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7618 posts

Uber Geek
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Topic # 169854 28-Mar-2015 11:21
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I'm red/green colour blind.

According to this test I have mild deuteranomaly.  (in my case that's consistent with what I know from "proper" testing anyway).

The company linked to above have something to sell me:

Of course, these glasses aren't cheap - and come in three "flavours", full dark tint sunglasses, lighter tint sunglasses which might be ok in bright indoors, and glasses for computer/screen use.  The darkest tint are the most effective - apparently.

The problem I have with this is that I don't see my colour vision deficiency as a causing a particular "problem" which could be "fixed" this way.
I only became aware of it when I was about 20, the rata trees were in flower, people were saying "look at that - wow".  Wow indeed - I knew they were just seeing things. I do have issues with sailing at night, distant green nav lights look white (no problem seeing red), but practically it's not a problem (though it could be in some rare circumstances).  Dark tint "colour corrective" lenses don't seem to be a sensible solution for night navigation. I used to wear strange tie/shirt/suit colour combinations  (not IMO - but most other people disagreed), but SWMBO had that sorted years ago, and she chooses paint/furnishing colours etc.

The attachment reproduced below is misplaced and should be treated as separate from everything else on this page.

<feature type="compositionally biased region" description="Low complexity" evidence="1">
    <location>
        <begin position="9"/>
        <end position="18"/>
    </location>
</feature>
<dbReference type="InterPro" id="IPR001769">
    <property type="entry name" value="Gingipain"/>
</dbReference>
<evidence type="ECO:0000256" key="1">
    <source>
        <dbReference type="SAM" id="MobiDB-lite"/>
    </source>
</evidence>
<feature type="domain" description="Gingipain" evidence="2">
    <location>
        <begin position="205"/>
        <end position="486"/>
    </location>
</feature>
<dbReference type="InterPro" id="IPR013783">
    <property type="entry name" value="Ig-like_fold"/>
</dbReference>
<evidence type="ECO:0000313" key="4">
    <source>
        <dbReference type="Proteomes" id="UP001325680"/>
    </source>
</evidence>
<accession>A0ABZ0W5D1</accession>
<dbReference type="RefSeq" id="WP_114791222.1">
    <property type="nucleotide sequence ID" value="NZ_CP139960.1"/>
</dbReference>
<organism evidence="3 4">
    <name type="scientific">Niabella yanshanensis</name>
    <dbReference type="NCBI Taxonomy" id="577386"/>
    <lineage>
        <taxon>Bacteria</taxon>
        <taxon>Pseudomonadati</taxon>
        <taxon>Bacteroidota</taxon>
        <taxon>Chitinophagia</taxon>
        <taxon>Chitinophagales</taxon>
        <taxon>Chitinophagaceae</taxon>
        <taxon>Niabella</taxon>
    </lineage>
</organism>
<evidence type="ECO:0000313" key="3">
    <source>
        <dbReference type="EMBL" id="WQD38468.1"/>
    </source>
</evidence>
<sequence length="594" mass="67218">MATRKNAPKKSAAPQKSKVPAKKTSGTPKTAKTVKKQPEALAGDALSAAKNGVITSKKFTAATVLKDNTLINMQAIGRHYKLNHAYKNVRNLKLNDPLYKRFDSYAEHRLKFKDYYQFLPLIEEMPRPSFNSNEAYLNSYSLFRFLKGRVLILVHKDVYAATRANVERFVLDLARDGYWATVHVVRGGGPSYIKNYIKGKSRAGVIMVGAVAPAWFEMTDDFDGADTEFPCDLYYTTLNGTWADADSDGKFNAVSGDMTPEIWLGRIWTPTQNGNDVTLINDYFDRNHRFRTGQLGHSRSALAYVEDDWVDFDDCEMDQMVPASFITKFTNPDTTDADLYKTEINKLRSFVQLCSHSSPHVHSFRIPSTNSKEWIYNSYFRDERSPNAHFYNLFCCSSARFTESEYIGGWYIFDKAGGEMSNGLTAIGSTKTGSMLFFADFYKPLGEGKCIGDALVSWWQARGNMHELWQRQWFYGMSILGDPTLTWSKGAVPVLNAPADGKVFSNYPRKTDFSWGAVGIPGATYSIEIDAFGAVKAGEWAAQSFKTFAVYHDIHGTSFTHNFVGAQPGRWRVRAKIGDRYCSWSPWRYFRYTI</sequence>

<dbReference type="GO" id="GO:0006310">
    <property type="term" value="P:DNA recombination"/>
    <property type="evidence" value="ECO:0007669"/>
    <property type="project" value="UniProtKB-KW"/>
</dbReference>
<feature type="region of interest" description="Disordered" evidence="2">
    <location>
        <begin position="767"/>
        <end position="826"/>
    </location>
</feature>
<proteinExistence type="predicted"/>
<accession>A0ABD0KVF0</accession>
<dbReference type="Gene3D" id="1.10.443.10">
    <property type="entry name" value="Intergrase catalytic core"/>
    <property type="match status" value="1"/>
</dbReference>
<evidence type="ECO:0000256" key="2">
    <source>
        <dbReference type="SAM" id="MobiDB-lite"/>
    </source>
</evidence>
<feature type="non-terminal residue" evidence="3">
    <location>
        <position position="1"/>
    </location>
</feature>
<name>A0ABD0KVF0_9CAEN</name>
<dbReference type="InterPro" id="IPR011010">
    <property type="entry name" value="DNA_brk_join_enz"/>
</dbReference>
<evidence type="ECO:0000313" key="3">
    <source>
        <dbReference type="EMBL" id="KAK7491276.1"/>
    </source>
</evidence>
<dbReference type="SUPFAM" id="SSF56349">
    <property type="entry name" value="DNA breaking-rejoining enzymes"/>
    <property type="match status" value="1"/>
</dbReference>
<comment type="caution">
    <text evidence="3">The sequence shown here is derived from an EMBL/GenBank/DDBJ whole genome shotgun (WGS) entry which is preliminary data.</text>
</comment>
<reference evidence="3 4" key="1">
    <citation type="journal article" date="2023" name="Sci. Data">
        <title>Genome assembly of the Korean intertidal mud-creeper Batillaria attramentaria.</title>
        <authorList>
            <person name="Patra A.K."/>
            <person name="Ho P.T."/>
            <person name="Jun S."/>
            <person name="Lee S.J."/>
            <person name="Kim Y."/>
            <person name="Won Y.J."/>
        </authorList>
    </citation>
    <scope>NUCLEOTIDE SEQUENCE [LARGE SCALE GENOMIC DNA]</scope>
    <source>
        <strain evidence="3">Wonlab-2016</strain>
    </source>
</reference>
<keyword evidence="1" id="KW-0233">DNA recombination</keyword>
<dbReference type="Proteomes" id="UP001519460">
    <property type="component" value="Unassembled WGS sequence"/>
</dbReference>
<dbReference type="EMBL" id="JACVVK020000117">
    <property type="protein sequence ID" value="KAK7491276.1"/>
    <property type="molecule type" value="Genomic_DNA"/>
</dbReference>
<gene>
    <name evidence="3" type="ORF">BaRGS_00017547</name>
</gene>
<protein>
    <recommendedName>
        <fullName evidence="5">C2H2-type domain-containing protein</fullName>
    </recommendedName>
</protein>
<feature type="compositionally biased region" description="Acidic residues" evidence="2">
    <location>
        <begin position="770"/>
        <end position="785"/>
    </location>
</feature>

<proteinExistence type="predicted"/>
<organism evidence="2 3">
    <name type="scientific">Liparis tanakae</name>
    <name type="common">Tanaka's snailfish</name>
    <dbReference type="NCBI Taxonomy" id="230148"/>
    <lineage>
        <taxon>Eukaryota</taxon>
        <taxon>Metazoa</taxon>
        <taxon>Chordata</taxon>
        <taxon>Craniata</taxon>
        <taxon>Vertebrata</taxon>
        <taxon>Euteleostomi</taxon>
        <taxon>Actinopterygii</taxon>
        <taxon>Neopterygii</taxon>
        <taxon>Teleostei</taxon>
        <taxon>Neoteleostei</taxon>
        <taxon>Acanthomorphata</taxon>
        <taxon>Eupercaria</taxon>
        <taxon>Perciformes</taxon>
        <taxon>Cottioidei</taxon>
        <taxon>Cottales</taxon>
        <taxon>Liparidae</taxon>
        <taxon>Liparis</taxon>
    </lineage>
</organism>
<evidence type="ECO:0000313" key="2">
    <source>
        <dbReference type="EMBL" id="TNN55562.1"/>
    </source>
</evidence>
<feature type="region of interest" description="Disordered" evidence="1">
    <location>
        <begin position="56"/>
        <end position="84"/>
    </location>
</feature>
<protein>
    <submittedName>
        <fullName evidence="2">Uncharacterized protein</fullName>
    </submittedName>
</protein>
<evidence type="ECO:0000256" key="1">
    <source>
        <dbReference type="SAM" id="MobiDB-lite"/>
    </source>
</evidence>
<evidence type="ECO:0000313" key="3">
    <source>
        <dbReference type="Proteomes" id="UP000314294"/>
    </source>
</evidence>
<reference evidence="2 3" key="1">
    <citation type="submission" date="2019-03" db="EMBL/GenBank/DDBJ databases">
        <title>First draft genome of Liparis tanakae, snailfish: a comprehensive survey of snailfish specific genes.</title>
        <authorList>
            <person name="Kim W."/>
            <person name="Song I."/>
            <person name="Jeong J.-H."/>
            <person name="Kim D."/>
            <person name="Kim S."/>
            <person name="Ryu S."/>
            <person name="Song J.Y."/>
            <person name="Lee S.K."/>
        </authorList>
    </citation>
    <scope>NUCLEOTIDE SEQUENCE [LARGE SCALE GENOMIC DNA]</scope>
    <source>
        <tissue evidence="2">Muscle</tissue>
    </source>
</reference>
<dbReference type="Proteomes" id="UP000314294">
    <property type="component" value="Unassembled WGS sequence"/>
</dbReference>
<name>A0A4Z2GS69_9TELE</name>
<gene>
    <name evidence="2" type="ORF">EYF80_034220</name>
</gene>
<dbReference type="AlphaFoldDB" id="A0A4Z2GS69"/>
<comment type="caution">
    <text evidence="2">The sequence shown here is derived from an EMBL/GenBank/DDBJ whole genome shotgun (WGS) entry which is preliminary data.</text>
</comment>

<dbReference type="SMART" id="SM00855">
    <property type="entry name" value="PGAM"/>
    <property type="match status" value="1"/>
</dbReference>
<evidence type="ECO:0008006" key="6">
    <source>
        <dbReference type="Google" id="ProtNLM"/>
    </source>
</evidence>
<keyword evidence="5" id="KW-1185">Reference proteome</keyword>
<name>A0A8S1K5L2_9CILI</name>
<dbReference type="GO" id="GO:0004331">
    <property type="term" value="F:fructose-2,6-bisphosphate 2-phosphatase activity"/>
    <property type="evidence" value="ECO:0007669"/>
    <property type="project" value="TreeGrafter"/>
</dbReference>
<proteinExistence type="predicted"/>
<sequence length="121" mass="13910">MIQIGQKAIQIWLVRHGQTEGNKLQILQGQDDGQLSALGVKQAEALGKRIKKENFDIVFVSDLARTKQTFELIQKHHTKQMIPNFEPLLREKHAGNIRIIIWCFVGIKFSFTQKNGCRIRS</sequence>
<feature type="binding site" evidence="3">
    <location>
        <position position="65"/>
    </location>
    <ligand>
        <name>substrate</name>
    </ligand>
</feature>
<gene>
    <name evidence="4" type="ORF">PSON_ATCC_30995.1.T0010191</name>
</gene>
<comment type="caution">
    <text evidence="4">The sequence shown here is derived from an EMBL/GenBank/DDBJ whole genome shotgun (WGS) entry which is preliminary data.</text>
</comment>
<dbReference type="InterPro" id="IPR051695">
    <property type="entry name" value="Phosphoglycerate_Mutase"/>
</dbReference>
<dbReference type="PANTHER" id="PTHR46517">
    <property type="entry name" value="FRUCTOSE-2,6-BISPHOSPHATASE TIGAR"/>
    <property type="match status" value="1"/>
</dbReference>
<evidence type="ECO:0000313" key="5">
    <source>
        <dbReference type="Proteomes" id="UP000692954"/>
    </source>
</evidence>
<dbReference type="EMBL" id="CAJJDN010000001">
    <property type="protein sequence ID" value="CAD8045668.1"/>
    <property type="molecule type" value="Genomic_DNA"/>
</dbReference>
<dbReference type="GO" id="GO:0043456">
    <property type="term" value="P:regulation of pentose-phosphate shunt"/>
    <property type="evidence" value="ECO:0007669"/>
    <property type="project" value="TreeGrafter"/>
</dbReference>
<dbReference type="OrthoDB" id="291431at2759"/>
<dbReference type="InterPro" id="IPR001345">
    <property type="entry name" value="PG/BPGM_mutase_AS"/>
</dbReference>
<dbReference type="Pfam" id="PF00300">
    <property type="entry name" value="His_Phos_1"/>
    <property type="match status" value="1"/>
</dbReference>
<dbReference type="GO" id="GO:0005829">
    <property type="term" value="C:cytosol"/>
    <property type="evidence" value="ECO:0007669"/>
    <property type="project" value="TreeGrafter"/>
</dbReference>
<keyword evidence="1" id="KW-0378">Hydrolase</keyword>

Traffic lights, electrical cables / colour coded components, normal day to day to day stuff don't cause me any issues at all.

My question is, if you were me, would you give these a try?  It's piqued my interest - even though I don't know what I'm missing, I now feel that as there's a potential "cure" - I should do something.  The makers claim that the glasses can offer a "profound emotional experience".  My parsimonious nature ensures that spending $500 on a pair of sunglasses is already a profound emotional experience. 

The price for one pair will mean paying GST / import fees, and probably return courier fees if I decided to send them back.

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791 posts

Ultimate Geek
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  Reply # 1271509 28-Mar-2015 16:02
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I get the same result, I was diagnosed a long time ago when going for a job which involved GIS false colour imagery.

Honestly the only time it effects me is when reading eye tests, and I have never been able to see the image in those magic eye things.

There is no way that I would spend $500 or even $50 to see colours differently.  

Everyone sees colours differently anyway.

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Master Geek
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  Reply # 1271511 28-Mar-2015 16:13
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If I had a spare $500 lying around, which I don't, I'd be keen to try this. I was just wondering a couple of weeks ago whether there was some solution for colour blindness, but I didn't get as far as searching the net...